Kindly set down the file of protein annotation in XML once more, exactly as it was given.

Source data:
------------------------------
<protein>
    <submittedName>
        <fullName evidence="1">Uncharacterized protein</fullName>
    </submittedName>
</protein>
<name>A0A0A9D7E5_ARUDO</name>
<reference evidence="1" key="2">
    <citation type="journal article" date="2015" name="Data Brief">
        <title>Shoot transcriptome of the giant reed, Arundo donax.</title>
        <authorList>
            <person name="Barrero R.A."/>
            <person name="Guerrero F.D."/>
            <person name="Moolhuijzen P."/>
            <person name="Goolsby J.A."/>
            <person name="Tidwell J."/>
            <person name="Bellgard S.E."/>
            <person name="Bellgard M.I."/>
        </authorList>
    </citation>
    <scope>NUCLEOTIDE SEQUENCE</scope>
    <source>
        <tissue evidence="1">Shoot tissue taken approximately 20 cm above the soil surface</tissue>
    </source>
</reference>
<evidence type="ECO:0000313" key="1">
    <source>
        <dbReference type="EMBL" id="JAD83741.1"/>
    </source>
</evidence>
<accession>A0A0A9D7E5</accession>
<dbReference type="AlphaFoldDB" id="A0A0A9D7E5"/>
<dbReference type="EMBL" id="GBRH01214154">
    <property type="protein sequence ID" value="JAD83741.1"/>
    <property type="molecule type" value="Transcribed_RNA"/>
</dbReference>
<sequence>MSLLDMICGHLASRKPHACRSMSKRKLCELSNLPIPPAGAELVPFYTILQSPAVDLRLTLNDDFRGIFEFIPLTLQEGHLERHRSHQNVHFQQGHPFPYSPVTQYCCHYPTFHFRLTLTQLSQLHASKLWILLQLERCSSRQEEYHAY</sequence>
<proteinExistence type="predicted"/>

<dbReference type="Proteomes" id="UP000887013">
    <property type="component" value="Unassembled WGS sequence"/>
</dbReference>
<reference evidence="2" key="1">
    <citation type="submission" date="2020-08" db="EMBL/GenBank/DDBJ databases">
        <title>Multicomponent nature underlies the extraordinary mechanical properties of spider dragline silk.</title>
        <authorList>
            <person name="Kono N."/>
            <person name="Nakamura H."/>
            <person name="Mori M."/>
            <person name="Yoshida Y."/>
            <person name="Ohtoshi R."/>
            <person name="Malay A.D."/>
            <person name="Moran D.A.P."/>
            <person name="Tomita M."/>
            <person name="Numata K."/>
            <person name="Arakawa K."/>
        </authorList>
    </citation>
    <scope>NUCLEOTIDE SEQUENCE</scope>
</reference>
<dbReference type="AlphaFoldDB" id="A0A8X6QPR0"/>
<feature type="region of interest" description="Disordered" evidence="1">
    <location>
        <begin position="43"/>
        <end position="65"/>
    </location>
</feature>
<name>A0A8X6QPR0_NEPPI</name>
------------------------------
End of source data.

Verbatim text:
<protein>
    <submittedName>
        <fullName evidence="1">Uncharacterized protein</fullName>
    </submittedName>
</protein>
<name>A0A0A9D7E5_ARUDO</name>
<reference evidence="1" key="2">
    <citation type="journal article" date="2015" name="Data Brief">
        <title>Shoot transcriptome of the giant reed, Arundo donax.</title>
        <authorList>
            <person name="Barrero R.A."/>
            <person name="Guerrero F.D."/>
            <person name="Moolhuijzen P."/>
            <person name="Goolsby J.A."/>
            <person name="Tidwell J."/>
            <person name="Bellgard S.E."/>
            <person name="Bellgard M.I."/>
        </authorList>
    </citation>
    <scope>NUCLEOTIDE SEQUENCE</scope>
    <source>
        <tissue evidence="1">Shoot tissue taken approximately 20 cm above the soil surface</tissue>
    </source>
</reference>
<evidence type="ECO:0000313" key="1">
    <source>
        <dbReference type="EMBL" id="JAD83741.1"/>
    </source>
</evidence>
<accession>A0A0A9D7E5</accession>
<dbReference type="AlphaFoldDB" id="A0A0A9D7E5"/>
<dbReference type="EMBL" id="GBRH01214154">
    <property type="protein sequence ID" value="JAD83741.1"/>
    <property type="molecule type" value="Transcribed_RNA"/>
</dbReference>
<sequence>MSLLDMICGHLASRKPHACRSMSKRKLCELSNLPIPPAGAELVPFYTILQSPAVDLRLTLNDDFRGIFEFIPLTLQEGHLERHRSHQNVHFQQGHPFPYSPVTQYCCHYPTFHFRLTLTQLSQLHASKLWILLQLERCSSRQEEYHAY</sequence>
<proteinExistence type="predicted"/>

<dbReference type="Proteomes" id="UP000887013">
    <property type="component" value="Unassembled WGS sequence"/>
</dbReference>
<reference evidence="2" key="1">
    <citation type="submission" date="2020-08" db="EMBL/GenBank/DDBJ databases">
        <title>Multicomponent nature underlies the extraordinary mechanical properties of spider dragline silk.</title>
        <authorList>
            <person name="Kono N."/>
            <person name="Nakamura H."/>
            <person name="Mori M."/>
            <person name="Yoshida Y."/>
            <person name="Ohtoshi R."/>
            <person name="Malay A.D."/>
            <person name="Moran D.A.P."/>
            <person name="Tomita M."/>
            <person name="Numata K."/>
            <person name="Arakawa K."/>
        </authorList>
    </citation>
    <scope>NUCLEOTIDE SEQUENCE</scope>
</reference>
<dbReference type="AlphaFoldDB" id="A0A8X6QPR0"/>
<feature type="region of interest" description="Disordered" evidence="1">
    <location>
        <begin position="43"/>
        <end position="65"/>
    </location>
</feature>
<name>A0A8X6QPR0_NEPPI</name>